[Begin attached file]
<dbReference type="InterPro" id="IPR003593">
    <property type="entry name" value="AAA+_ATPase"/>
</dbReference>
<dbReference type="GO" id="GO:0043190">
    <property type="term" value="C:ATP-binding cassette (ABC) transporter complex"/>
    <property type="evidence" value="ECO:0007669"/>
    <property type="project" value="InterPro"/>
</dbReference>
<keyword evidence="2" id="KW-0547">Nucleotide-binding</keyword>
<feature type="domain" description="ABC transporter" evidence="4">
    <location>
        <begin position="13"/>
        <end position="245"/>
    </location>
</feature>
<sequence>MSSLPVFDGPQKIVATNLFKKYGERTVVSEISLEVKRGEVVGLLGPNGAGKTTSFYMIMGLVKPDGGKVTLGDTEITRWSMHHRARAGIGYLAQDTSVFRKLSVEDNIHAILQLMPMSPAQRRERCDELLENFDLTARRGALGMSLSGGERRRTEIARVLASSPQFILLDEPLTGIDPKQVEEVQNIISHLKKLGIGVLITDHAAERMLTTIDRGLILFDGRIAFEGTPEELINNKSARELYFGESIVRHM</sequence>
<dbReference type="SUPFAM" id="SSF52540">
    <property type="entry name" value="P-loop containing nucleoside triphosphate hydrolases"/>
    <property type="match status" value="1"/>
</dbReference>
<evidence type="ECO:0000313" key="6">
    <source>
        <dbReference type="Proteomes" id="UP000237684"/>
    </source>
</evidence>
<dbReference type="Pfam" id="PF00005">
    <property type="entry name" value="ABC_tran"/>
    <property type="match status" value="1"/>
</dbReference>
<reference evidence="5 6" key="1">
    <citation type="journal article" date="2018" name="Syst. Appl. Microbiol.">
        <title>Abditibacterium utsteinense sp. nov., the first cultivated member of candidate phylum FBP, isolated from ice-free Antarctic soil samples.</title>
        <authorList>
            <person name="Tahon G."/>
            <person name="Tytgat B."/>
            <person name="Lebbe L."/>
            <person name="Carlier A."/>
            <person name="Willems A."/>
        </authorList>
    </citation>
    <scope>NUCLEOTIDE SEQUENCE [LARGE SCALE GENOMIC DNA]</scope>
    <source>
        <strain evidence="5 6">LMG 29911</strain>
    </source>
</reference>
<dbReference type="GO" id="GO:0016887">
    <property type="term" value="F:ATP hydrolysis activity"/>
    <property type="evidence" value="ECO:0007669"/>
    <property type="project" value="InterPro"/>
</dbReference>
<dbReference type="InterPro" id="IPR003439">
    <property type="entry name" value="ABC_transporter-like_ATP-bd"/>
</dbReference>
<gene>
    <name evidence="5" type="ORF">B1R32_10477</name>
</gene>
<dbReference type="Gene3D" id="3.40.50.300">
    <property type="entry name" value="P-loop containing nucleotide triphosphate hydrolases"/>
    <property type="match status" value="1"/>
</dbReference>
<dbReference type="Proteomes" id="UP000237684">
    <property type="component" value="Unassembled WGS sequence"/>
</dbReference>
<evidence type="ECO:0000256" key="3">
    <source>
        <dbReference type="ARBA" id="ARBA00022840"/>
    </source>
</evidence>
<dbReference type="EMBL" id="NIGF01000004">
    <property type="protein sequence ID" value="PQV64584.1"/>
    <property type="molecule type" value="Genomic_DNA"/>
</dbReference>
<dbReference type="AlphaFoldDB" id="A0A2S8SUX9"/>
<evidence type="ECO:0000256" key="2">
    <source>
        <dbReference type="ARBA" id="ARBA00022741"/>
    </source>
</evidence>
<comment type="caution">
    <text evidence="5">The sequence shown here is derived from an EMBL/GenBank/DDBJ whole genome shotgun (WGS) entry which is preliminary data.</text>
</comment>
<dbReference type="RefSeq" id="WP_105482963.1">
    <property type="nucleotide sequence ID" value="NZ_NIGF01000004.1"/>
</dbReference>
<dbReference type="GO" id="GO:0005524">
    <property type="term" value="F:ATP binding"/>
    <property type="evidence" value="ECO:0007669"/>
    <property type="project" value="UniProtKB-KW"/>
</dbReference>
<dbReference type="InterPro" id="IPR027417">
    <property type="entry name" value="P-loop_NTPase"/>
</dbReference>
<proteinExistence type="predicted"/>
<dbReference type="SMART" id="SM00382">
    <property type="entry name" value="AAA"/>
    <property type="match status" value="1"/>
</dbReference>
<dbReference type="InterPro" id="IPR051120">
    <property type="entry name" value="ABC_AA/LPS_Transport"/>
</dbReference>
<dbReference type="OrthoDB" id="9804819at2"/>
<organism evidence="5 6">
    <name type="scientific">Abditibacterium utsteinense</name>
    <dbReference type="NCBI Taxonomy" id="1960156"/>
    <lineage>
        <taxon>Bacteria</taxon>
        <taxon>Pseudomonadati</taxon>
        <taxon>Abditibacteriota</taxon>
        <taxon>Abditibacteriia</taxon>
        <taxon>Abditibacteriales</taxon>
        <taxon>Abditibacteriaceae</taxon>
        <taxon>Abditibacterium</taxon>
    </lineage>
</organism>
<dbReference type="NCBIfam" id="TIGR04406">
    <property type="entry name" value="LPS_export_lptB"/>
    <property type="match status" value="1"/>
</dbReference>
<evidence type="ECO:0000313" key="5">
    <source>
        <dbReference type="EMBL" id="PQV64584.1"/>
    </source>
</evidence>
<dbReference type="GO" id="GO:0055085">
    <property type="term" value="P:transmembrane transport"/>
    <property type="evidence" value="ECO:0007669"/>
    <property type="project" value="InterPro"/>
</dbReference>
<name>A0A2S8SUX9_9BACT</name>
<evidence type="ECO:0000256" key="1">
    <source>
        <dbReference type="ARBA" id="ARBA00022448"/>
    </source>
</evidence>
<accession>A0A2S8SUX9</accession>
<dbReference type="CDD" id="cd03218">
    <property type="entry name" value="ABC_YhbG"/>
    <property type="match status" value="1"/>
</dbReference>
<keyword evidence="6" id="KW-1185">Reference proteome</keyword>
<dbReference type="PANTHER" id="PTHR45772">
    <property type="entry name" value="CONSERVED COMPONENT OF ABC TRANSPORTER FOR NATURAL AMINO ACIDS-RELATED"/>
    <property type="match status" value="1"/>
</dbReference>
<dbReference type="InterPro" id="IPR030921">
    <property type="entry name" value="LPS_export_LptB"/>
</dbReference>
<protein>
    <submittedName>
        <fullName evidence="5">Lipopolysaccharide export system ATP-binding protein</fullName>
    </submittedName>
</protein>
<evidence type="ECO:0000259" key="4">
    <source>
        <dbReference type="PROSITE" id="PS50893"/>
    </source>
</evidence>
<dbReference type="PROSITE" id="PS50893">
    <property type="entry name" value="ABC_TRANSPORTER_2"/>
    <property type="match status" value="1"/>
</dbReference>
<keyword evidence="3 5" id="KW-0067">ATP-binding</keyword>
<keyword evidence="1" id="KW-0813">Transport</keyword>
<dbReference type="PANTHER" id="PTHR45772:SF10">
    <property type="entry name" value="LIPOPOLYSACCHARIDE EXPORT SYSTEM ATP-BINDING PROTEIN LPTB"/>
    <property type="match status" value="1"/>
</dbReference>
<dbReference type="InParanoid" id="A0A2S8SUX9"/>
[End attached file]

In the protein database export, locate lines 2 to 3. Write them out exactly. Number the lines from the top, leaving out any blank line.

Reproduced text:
    <property type="entry name" value="AAA+_ATPase"/>
</dbReference>